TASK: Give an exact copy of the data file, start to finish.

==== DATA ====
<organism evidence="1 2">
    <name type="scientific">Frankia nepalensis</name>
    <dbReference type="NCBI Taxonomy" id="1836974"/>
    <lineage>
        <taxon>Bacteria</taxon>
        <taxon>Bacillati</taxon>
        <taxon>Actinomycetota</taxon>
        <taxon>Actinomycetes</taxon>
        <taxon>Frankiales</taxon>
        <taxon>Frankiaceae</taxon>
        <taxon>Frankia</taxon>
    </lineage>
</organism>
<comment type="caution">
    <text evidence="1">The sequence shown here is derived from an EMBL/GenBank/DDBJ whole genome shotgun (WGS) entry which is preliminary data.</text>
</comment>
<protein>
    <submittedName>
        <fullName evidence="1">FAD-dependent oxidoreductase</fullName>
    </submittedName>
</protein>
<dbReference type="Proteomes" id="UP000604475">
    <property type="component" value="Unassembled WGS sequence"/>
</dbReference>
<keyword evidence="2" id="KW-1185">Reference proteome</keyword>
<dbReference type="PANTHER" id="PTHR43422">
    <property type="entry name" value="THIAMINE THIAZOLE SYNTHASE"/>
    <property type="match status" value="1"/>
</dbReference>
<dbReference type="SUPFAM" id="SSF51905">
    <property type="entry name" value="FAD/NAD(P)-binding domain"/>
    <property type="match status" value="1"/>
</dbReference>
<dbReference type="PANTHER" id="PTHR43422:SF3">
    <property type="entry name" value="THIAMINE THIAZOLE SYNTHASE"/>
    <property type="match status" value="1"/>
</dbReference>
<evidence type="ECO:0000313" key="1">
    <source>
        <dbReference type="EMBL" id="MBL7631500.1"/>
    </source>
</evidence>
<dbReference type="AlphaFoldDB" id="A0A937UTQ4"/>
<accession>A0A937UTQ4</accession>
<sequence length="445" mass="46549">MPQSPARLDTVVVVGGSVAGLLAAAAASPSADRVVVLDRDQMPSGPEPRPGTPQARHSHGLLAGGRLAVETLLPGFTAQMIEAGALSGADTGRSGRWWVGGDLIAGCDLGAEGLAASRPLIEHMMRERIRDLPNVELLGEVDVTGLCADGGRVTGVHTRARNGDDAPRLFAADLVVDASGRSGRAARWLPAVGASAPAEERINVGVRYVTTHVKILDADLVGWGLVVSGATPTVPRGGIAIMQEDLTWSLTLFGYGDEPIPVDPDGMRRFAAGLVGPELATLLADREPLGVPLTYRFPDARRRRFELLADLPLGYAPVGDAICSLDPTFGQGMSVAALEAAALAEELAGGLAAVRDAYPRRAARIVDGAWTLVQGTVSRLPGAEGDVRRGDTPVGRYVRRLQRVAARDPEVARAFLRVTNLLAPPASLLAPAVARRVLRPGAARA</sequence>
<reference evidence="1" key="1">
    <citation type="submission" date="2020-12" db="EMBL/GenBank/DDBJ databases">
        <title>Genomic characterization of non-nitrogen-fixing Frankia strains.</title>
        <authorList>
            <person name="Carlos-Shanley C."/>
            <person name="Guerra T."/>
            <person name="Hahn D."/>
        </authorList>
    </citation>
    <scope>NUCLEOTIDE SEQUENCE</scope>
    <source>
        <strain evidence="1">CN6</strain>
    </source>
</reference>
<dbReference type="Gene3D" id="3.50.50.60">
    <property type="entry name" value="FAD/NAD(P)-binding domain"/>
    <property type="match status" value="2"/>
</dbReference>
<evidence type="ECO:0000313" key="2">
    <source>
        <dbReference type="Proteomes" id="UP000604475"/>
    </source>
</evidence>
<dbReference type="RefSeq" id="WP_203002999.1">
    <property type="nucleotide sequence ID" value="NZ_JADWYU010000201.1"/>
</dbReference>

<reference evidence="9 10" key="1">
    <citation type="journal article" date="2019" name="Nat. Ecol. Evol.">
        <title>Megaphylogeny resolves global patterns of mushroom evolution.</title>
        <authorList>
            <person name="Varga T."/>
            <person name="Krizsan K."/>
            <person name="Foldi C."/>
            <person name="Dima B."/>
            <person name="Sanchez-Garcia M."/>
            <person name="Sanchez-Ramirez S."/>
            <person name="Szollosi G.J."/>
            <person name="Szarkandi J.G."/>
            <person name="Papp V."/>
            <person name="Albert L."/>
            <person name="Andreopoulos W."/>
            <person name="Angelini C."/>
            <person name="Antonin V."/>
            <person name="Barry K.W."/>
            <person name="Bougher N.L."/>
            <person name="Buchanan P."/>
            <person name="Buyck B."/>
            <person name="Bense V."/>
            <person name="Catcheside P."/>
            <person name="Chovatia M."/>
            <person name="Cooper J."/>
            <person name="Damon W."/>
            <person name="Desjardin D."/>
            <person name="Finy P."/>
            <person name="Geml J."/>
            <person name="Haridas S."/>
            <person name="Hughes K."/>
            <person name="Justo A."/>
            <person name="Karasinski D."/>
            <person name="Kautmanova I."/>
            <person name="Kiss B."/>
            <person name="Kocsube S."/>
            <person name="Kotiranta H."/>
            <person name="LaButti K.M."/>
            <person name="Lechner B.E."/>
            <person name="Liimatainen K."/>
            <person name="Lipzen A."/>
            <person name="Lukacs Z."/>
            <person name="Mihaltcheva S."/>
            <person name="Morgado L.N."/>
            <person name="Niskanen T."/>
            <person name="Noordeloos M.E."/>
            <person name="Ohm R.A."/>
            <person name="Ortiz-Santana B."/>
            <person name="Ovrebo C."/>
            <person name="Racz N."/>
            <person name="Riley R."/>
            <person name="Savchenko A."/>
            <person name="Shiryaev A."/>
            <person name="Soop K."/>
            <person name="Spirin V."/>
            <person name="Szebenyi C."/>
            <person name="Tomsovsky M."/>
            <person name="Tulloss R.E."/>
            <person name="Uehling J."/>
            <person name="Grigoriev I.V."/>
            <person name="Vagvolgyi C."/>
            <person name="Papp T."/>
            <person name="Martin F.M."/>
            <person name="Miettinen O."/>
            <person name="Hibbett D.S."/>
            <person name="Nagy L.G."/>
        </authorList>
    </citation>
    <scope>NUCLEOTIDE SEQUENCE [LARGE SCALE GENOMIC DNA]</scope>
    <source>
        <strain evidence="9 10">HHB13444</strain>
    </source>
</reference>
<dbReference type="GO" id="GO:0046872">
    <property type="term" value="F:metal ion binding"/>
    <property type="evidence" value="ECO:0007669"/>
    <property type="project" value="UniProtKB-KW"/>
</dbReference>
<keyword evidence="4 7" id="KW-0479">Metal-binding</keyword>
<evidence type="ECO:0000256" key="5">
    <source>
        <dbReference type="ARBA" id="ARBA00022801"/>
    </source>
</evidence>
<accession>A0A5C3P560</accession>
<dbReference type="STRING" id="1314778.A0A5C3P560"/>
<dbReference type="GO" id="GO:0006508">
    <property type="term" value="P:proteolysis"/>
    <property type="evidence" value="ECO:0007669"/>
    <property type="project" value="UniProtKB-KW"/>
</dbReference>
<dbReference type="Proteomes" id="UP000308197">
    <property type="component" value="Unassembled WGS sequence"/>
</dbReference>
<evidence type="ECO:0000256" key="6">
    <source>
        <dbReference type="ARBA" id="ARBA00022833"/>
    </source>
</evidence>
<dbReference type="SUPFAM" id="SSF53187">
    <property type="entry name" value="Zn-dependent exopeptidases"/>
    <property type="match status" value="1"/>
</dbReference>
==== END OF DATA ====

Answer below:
<organism evidence="1 2">
    <name type="scientific">Frankia nepalensis</name>
    <dbReference type="NCBI Taxonomy" id="1836974"/>
    <lineage>
        <taxon>Bacteria</taxon>
        <taxon>Bacillati</taxon>
        <taxon>Actinomycetota</taxon>
        <taxon>Actinomycetes</taxon>
        <taxon>Frankiales</taxon>
        <taxon>Frankiaceae</taxon>
        <taxon>Frankia</taxon>
    </lineage>
</organism>
<comment type="caution">
    <text evidence="1">The sequence shown here is derived from an EMBL/GenBank/DDBJ whole genome shotgun (WGS) entry which is preliminary data.</text>
</comment>
<protein>
    <submittedName>
        <fullName evidence="1">FAD-dependent oxidoreductase</fullName>
    </submittedName>
</protein>
<dbReference type="Proteomes" id="UP000604475">
    <property type="component" value="Unassembled WGS sequence"/>
</dbReference>
<keyword evidence="2" id="KW-1185">Reference proteome</keyword>
<dbReference type="PANTHER" id="PTHR43422">
    <property type="entry name" value="THIAMINE THIAZOLE SYNTHASE"/>
    <property type="match status" value="1"/>
</dbReference>
<dbReference type="SUPFAM" id="SSF51905">
    <property type="entry name" value="FAD/NAD(P)-binding domain"/>
    <property type="match status" value="1"/>
</dbReference>
<dbReference type="PANTHER" id="PTHR43422:SF3">
    <property type="entry name" value="THIAMINE THIAZOLE SYNTHASE"/>
    <property type="match status" value="1"/>
</dbReference>
<evidence type="ECO:0000313" key="1">
    <source>
        <dbReference type="EMBL" id="MBL7631500.1"/>
    </source>
</evidence>
<dbReference type="AlphaFoldDB" id="A0A937UTQ4"/>
<accession>A0A937UTQ4</accession>
<sequence length="445" mass="46549">MPQSPARLDTVVVVGGSVAGLLAAAAASPSADRVVVLDRDQMPSGPEPRPGTPQARHSHGLLAGGRLAVETLLPGFTAQMIEAGALSGADTGRSGRWWVGGDLIAGCDLGAEGLAASRPLIEHMMRERIRDLPNVELLGEVDVTGLCADGGRVTGVHTRARNGDDAPRLFAADLVVDASGRSGRAARWLPAVGASAPAEERINVGVRYVTTHVKILDADLVGWGLVVSGATPTVPRGGIAIMQEDLTWSLTLFGYGDEPIPVDPDGMRRFAAGLVGPELATLLADREPLGVPLTYRFPDARRRRFELLADLPLGYAPVGDAICSLDPTFGQGMSVAALEAAALAEELAGGLAAVRDAYPRRAARIVDGAWTLVQGTVSRLPGAEGDVRRGDTPVGRYVRRLQRVAARDPEVARAFLRVTNLLAPPASLLAPAVARRVLRPGAARA</sequence>
<reference evidence="1" key="1">
    <citation type="submission" date="2020-12" db="EMBL/GenBank/DDBJ databases">
        <title>Genomic characterization of non-nitrogen-fixing Frankia strains.</title>
        <authorList>
            <person name="Carlos-Shanley C."/>
            <person name="Guerra T."/>
            <person name="Hahn D."/>
        </authorList>
    </citation>
    <scope>NUCLEOTIDE SEQUENCE</scope>
    <source>
        <strain evidence="1">CN6</strain>
    </source>
</reference>
<dbReference type="Gene3D" id="3.50.50.60">
    <property type="entry name" value="FAD/NAD(P)-binding domain"/>
    <property type="match status" value="2"/>
</dbReference>
<evidence type="ECO:0000313" key="2">
    <source>
        <dbReference type="Proteomes" id="UP000604475"/>
    </source>
</evidence>
<dbReference type="RefSeq" id="WP_203002999.1">
    <property type="nucleotide sequence ID" value="NZ_JADWYU010000201.1"/>
</dbReference>

<reference evidence="9 10" key="1">
    <citation type="journal article" date="2019" name="Nat. Ecol. Evol.">
        <title>Megaphylogeny resolves global patterns of mushroom evolution.</title>
        <authorList>
            <person name="Varga T."/>
            <person name="Krizsan K."/>
            <person name="Foldi C."/>
            <person name="Dima B."/>
            <person name="Sanchez-Garcia M."/>
            <person name="Sanchez-Ramirez S."/>
            <person name="Szollosi G.J."/>
            <person name="Szarkandi J.G."/>
            <person name="Papp V."/>
            <person name="Albert L."/>
            <person name="Andreopoulos W."/>
            <person name="Angelini C."/>
            <person name="Antonin V."/>
            <person name="Barry K.W."/>
            <person name="Bougher N.L."/>
            <person name="Buchanan P."/>
            <person name="Buyck B."/>
            <person name="Bense V."/>
            <person name="Catcheside P."/>
            <person name="Chovatia M."/>
            <person name="Cooper J."/>
            <person name="Damon W."/>
            <person name="Desjardin D."/>
            <person name="Finy P."/>
            <person name="Geml J."/>
            <person name="Haridas S."/>
            <person name="Hughes K."/>
            <person name="Justo A."/>
            <person name="Karasinski D."/>
            <person name="Kautmanova I."/>
            <person name="Kiss B."/>
            <person name="Kocsube S."/>
            <person name="Kotiranta H."/>
            <person name="LaButti K.M."/>
            <person name="Lechner B.E."/>
            <person name="Liimatainen K."/>
            <person name="Lipzen A."/>
            <person name="Lukacs Z."/>
            <person name="Mihaltcheva S."/>
            <person name="Morgado L.N."/>
            <person name="Niskanen T."/>
            <person name="Noordeloos M.E."/>
            <person name="Ohm R.A."/>
            <person name="Ortiz-Santana B."/>
            <person name="Ovrebo C."/>
            <person name="Racz N."/>
            <person name="Riley R."/>
            <person name="Savchenko A."/>
            <person name="Shiryaev A."/>
            <person name="Soop K."/>
            <person name="Spirin V."/>
            <person name="Szebenyi C."/>
            <person name="Tomsovsky M."/>
            <person name="Tulloss R.E."/>
            <person name="Uehling J."/>
            <person name="Grigoriev I.V."/>
            <person name="Vagvolgyi C."/>
            <person name="Papp T."/>
            <person name="Martin F.M."/>
            <person name="Miettinen O."/>
            <person name="Hibbett D.S."/>
            <person name="Nagy L.G."/>
        </authorList>
    </citation>
    <scope>NUCLEOTIDE SEQUENCE [LARGE SCALE GENOMIC DNA]</scope>
    <source>
        <strain evidence="9 10">HHB13444</strain>
    </source>
</reference>
<dbReference type="GO" id="GO:0046872">
    <property type="term" value="F:metal ion binding"/>
    <property type="evidence" value="ECO:0007669"/>
    <property type="project" value="UniProtKB-KW"/>
</dbReference>
<keyword evidence="4 7" id="KW-0479">Metal-binding</keyword>
<evidence type="ECO:0000256" key="5">
    <source>
        <dbReference type="ARBA" id="ARBA00022801"/>
    </source>
</evidence>
<accession>A0A5C3P560</accession>
<dbReference type="STRING" id="1314778.A0A5C3P560"/>
<dbReference type="GO" id="GO:0006508">
    <property type="term" value="P:proteolysis"/>
    <property type="evidence" value="ECO:0007669"/>
    <property type="project" value="UniProtKB-KW"/>
</dbReference>
<dbReference type="Proteomes" id="UP000308197">
    <property type="component" value="Unassembled WGS sequence"/>
</dbReference>
<evidence type="ECO:0000256" key="6">
    <source>
        <dbReference type="ARBA" id="ARBA00022833"/>
    </source>
</evidence>
<dbReference type="SUPFAM" id="SSF53187">
    <property type="entry name" value="Zn-dependent exopeptidases"/>
    <property type="match status" value="1"/>
</dbReference>